The radiological features of CCD are also very characteristic. The cranial abnormalities include wide-open sutures, patent fontanels, presence of wormian bones, and delayed ossification of skull, poor/absent pneumatization of paranasal, frontal and mastoid sinuses, and impacted, crowded and supernumerary teeth. Chest X-ray shows cone shaped thorax with narrow upper thoracic diameter, complete absence or hypoplastic clavicles and hypoplastic scapulae etc. X-ray pelvis may show delayed ossification with wide pubic symphysis, hypoplastic iliac wings, widened sacroiliac joints and large femoral neck etc.

X-ray hand shows pseudoepiphyses of the metacarpal and metatarsal bones resulting in characteristic lengthening of the second metacarpal, hypoplastic and pointed digital phalanges etc. Spinal changes include spina bifida occulta in the cervical and upper thoracic region. The vertebrae may show delayed mineralization.[4,79] Many of these features were evident in the present case also.

The differential diagnosis of CCD includes Crane-Heise syndrome, mandibuloacral dysplasia, pycnodysostosis, yunis varon syndrome, CDAGS syndrome and hypophosphatasia etc.[1] These conditions may share some characteristics with CCD, however all these are autosomal recessive disorders and have other specific features. Some of these conditions may result from mutation in genes that affect the action of RUNX2 on its downstream targets.[10]

Common complications of CCD include pes planus, genu velgum, shoulder and hip dislocation, recurrent sinus infections, upper airway complications, recurrent ear infection, hearing loss, dental caries, osteomyelitis of the mandible or maxilla, respiratory distress in early infancy etc.[1,4,5] However, even with these potential complications, the life span in such patients is normal.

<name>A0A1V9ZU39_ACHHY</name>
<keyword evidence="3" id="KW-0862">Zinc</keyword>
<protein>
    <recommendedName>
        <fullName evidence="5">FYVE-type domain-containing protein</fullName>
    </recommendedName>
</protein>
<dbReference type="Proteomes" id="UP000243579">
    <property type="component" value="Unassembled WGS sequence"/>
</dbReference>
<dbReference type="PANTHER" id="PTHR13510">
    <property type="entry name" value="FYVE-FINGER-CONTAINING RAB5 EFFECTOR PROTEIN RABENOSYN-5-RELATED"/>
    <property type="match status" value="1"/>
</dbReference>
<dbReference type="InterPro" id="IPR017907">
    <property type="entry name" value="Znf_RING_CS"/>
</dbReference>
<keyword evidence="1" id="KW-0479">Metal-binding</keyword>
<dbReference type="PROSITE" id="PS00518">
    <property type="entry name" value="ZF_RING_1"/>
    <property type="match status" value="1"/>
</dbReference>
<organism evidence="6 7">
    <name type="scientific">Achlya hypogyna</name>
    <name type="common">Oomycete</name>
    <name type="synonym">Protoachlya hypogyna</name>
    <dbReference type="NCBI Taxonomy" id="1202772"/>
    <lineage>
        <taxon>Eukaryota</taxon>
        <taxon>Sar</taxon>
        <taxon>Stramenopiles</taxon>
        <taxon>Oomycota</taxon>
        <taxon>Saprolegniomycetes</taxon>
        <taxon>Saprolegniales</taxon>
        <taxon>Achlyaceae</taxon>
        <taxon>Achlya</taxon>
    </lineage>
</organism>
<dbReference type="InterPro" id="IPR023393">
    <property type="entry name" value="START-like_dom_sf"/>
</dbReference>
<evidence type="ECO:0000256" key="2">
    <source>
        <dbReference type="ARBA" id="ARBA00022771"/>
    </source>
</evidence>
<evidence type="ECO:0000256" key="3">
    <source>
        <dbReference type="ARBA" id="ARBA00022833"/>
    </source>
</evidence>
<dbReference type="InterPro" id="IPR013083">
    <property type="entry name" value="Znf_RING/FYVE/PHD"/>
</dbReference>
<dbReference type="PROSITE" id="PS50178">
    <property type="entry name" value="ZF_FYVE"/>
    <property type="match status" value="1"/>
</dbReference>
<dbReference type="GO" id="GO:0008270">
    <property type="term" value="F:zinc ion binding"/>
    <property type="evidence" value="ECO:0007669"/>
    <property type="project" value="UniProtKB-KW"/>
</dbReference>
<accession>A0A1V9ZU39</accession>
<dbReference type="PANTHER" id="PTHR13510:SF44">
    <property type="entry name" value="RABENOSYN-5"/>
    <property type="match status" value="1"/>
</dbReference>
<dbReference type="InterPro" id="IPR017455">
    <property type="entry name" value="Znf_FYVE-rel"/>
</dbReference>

Footnotes

Source of Support: Nil

Conflict of Interest: None declared.

REFERENCES

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2. Zhou G, Chen Y, Zhou L, Thirunavukkarasu K, Hecht J, Chitayat D, et al. CBFA1 mutation analysis and functional correlation with phenotypic variability in Cleidocranial dysplasia. Hum Mol Genet. 1999;8:2311–6. [PubMed]
3. Mundlos S. Cleidocranial dysplasia: Clinical and molecular genetics. J Med Genet. 1999;36:177–82. [PMC free article] [PubMed]
4. Yochum TR, Rowe LJ. 2nd ed. Baltimore: Williams and Wilkins; 1996. Essentials of skeletal radiology; pp. 589–92.
5. Coopper SC, Flaitz CM, Johnston DA, Lee B, Hecht JT. A natural history of Cleidocranial dysplasia. Am J Med Genet. 2001;104:1–6. [PubMed]
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7. Jarvis JL, Keats TE. Cleidocranial dysostosis: A review of 40 new cases. Am J Roentgenol Radium Ther Nucl Med. 1974;121:5–16. [PubMed]
8. Taveras JM, Ferrucci JT. Philadelphia: Lippincott-Raven; 1996. Radiology diagnosis: Imaging-intervention; pp. 565–68.
9. Feldman VB. Cleidocranial dysplasia: A case report. J Can Chiropr Assoc. 2002;46:185–91.
10. Goto T, Aramaki M, Yoshihashi H, Nishimura G, Hasegawa Y, Takahashi T, et al. Large fontanels are a shared features of haploinsufficiency of RUNX2 and its coactivator CBFB. Congenit Anom. 2004;44:225–9. [PubMed]
11. Visosky AM, Johnson J, Bingea B, Gurney T, Lalwani AK. Otolaryngological manifestations of Cleidocranial dysplasia, concentrating on audiological findings. Laryngoscope. 2003;113:1508–14. [PubMed]

Articles from Lung India : Official Organ of Indian Chest Society are provided here courtesy of Wolters Kluwer -- Medknow Publications